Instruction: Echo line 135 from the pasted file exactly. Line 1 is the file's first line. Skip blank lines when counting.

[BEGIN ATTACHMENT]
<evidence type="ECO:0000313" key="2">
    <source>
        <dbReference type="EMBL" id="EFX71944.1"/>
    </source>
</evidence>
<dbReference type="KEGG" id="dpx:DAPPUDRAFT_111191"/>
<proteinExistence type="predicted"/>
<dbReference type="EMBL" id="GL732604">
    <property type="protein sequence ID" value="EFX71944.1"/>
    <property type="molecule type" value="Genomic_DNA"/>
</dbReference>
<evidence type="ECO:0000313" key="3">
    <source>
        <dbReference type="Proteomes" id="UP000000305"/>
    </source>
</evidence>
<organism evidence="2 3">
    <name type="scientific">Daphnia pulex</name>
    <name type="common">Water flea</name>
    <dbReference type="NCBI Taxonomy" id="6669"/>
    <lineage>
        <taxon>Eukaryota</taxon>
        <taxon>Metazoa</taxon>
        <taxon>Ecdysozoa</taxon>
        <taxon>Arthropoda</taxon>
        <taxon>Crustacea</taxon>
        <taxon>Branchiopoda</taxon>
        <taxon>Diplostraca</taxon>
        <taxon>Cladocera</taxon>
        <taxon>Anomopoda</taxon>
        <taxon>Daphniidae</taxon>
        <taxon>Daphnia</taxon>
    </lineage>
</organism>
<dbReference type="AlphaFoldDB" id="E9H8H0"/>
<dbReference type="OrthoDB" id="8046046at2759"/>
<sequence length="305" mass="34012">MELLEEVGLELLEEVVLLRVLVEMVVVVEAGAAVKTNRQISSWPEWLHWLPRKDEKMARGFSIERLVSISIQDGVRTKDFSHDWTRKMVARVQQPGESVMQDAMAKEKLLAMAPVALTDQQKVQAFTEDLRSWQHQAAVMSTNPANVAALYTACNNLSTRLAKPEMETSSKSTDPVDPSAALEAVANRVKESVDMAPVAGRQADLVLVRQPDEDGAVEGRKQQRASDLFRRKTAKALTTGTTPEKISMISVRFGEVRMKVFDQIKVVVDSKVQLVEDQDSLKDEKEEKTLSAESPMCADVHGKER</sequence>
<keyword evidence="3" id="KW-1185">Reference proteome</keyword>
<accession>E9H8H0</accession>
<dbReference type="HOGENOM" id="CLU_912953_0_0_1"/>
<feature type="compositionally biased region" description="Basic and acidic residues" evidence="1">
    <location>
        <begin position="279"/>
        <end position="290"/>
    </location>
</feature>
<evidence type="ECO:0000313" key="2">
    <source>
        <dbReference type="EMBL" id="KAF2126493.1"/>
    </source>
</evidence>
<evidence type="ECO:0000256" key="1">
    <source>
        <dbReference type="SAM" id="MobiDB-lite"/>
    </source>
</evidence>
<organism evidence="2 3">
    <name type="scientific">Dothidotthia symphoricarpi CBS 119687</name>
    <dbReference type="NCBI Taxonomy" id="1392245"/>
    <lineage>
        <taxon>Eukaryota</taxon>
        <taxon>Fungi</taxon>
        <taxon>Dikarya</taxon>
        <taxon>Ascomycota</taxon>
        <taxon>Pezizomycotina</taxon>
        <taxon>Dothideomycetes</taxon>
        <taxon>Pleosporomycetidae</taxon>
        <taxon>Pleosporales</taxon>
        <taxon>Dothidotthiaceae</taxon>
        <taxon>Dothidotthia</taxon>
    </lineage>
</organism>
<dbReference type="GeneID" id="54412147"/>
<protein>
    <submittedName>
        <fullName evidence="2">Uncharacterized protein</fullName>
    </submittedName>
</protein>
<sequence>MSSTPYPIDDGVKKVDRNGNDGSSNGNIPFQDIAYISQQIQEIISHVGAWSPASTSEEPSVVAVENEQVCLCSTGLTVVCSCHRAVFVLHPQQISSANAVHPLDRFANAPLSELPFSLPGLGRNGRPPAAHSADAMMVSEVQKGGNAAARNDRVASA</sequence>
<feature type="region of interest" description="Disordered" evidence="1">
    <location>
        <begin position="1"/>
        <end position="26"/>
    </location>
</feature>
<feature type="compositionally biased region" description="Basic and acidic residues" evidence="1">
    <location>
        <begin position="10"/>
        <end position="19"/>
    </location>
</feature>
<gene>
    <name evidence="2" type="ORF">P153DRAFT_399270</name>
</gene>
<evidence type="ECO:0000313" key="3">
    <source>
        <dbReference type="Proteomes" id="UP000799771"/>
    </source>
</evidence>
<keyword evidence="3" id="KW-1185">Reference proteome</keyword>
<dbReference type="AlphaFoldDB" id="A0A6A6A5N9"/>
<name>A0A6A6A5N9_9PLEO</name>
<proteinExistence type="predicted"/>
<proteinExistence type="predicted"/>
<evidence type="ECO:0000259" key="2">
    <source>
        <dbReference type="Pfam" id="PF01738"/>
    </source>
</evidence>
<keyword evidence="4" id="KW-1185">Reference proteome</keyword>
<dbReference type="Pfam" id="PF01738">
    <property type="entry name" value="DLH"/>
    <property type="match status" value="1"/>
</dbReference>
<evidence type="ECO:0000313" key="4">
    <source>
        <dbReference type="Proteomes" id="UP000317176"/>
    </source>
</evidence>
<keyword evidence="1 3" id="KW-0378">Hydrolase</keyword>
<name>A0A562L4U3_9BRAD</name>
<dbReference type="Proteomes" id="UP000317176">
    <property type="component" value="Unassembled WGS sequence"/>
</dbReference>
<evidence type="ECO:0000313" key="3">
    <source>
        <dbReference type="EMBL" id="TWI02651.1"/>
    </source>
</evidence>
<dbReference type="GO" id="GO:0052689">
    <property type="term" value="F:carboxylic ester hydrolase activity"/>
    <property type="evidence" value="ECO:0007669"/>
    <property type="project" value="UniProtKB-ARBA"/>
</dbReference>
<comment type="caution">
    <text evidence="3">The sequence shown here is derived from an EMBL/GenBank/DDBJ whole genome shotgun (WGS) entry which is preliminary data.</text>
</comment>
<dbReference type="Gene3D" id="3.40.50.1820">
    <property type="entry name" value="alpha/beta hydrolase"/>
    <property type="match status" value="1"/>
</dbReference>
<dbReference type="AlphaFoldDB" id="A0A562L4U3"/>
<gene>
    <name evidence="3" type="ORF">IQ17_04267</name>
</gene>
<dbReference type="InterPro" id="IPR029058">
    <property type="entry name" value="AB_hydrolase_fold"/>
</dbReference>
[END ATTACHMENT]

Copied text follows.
<comment type="caution">